What is citizen journalism and why should we care about it?
‘Citizen Media Rendez-vous’, a conference on the potential and impact of New Media, that presented some examples of this emerging trend, provided some answers. The event was held in Montréal, Canada, on August 23, 2010.
Let’s step back a minute and consider this definition by Mark Glaser, an on-line media expert: “The idea behind citizen journalism is that people without professional journalism training can use the tools of modern technology and the global distribution of the Internet to create, augment or fact-check media on their own or in collaboration with others. For example, you might write about a city council meeting on your blog or in an online forum. Or you could fact-check a newspaper article from the mainstream media and point out factual errors or bias on your blog. Or you might snap a digital photo of a newsworthy event happening in your town and post it online. Or you might videotape a similar event and post it on a site such as YouTube.”
There are many examples of people spontaneously ‘reporting’ during emergencies, for example, citizens blogging, tweeting and texting during the Mumbai bombings in December 2008.
The conference however featured fledging, yet more organised initiatives. Panelists Tim McSorely, Craig Silverman and Georgia Popplewell spoke respectively about The Media Co-operative, OpenFile and Global Voices, three different citizen journalism initiatives.
For Tim McSorley, an editor at Media Co-Operative, a Canadian coast-to-coast network of local, media co-operatives, citizen journalism is about greater access, accountability and democracy.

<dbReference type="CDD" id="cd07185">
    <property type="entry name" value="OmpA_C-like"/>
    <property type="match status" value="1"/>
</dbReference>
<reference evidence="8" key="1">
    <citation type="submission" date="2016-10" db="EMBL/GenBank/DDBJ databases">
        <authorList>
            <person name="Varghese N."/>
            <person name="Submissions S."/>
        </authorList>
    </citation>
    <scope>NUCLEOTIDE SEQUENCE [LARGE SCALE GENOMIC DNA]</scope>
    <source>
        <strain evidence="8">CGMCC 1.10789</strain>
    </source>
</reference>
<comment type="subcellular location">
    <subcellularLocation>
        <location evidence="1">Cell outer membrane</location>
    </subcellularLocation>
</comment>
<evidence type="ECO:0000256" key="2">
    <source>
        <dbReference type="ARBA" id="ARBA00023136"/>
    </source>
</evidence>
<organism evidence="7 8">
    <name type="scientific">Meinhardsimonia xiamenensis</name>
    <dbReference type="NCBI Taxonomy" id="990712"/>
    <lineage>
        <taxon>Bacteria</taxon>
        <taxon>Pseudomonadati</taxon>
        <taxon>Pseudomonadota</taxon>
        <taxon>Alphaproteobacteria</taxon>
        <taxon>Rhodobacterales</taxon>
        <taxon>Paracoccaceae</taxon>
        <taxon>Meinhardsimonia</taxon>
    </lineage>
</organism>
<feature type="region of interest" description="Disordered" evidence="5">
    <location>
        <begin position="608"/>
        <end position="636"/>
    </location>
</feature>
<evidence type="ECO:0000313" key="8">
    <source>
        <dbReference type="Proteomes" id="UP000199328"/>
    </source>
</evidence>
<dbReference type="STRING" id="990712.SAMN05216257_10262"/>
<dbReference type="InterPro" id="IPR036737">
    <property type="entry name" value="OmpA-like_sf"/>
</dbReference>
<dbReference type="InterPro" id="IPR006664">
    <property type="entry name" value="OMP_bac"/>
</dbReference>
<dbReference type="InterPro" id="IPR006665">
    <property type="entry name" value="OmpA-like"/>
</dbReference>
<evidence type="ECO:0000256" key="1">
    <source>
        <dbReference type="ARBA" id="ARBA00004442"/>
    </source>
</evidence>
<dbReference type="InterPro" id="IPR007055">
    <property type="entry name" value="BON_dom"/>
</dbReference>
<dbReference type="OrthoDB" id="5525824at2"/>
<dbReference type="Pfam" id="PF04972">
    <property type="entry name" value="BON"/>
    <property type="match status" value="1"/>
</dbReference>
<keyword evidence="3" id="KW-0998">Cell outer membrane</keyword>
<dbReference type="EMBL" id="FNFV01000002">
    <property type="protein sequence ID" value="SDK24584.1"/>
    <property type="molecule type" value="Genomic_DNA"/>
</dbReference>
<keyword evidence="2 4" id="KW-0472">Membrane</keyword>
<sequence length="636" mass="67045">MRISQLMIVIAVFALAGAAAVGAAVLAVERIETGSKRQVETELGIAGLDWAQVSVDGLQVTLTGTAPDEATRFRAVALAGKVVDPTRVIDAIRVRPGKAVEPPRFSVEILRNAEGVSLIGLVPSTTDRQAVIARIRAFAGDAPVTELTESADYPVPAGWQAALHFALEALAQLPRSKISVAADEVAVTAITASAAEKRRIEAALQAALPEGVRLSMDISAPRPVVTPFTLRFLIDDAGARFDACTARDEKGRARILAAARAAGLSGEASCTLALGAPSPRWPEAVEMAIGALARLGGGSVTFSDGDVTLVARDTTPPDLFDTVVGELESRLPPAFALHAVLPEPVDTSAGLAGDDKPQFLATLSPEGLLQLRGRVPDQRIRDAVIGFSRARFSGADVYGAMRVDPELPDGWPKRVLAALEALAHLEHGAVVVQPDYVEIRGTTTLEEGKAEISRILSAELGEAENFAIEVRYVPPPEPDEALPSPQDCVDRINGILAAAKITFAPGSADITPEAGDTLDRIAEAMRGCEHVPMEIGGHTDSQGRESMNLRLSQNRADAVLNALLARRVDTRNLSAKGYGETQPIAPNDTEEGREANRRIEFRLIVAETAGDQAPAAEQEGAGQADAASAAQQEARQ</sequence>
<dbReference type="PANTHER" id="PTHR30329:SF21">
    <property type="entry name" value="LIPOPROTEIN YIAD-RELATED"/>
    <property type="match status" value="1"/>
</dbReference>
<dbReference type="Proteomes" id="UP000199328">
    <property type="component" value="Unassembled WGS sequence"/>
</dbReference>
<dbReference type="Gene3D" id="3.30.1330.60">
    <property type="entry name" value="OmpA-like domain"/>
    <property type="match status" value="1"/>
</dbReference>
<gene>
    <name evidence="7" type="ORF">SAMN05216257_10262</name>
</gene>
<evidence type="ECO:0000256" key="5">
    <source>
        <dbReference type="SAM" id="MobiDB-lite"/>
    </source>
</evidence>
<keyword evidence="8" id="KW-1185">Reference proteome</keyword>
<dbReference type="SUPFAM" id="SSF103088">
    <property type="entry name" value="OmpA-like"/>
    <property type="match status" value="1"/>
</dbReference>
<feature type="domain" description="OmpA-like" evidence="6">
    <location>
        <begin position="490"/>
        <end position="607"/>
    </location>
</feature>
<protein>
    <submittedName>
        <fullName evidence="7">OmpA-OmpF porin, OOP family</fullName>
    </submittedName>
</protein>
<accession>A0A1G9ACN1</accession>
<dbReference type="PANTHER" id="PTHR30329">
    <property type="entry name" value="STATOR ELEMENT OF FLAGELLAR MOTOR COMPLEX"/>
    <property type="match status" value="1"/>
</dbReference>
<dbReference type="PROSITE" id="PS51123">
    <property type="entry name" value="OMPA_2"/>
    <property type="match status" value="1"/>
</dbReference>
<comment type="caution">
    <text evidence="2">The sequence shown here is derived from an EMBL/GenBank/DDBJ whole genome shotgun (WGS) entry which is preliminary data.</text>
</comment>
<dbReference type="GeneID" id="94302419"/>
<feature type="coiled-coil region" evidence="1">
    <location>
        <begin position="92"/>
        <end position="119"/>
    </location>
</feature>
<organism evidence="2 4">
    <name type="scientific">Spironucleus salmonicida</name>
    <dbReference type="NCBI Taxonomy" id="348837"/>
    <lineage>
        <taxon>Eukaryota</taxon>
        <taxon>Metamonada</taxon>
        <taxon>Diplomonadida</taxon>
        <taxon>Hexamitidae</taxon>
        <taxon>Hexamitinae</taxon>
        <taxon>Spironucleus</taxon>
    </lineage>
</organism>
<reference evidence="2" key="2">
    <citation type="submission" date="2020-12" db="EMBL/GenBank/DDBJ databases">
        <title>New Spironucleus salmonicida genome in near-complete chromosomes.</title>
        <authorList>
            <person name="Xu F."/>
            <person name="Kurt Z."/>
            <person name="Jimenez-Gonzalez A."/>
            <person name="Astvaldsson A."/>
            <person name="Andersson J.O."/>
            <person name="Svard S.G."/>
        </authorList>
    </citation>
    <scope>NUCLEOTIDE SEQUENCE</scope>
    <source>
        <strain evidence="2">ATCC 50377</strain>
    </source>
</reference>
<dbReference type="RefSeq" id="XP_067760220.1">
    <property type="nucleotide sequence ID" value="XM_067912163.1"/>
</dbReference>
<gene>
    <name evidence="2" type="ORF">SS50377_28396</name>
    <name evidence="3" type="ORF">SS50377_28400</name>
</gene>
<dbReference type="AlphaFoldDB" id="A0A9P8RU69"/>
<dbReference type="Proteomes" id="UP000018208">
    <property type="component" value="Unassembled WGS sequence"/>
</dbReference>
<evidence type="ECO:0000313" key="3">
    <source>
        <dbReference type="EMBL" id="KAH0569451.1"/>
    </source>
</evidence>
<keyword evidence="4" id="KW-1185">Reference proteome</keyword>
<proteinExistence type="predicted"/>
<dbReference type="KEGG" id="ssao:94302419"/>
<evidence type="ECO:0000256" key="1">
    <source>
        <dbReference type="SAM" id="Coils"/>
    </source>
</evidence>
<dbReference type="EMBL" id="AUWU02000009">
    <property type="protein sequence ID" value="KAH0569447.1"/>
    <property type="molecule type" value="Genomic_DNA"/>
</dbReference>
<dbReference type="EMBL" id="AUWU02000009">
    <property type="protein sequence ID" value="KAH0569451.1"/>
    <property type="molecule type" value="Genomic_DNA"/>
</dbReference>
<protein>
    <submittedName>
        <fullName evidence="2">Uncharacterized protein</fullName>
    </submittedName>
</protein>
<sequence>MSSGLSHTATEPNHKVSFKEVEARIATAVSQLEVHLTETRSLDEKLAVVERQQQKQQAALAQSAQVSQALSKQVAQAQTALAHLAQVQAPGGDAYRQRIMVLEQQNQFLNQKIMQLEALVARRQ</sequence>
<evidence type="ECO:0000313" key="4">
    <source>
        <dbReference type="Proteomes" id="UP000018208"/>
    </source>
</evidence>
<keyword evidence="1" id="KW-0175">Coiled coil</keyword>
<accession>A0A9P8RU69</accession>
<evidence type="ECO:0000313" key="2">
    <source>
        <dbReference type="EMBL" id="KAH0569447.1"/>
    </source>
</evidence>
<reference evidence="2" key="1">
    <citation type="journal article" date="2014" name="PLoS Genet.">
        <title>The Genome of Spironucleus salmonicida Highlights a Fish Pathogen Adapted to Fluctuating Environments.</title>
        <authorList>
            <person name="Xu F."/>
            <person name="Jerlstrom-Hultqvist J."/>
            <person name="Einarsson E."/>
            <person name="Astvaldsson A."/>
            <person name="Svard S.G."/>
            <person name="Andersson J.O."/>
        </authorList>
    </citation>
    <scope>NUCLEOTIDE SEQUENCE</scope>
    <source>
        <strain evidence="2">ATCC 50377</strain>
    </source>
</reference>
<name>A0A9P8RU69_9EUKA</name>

This open publishing site allows citizens to upload text, audio and video reports, and hopes to fund professional reporting alongside free citizen reporting, in the future. The editors also seek input from their online community about what should be covered and how. Media Co-op gets most of its funding through memberships and donations. Operational since 2008, it has 200 members. A core, skeletal staff gets paid; everyone else volunteers.
The Co-op reporting policy is to talk to people directly affected first, then, time and resources permitting, the journalists bring their questions to those making the decisions: politicians, corporate executives. Typically this is the opposite of how mainstream media operate.
“We do media literacy workshops and provide training to encourage people to use the site. We also encourage real-time, on-ground reporting during big, local events. The G20 meeting in Toronto and the Olympic Games in Vancouver were well covered by citizen journalists this year,” says McSorely.
OpenFile, a new initiative based in Toronto, is a collaborative, local news site where stories are suggested by readers, then selected and investigated by OpenFile journalists. “Citizens may want to know, for example, why a tax bill has gone up for no apparent reason or why are they cutting down trees on their street,” says Silverman.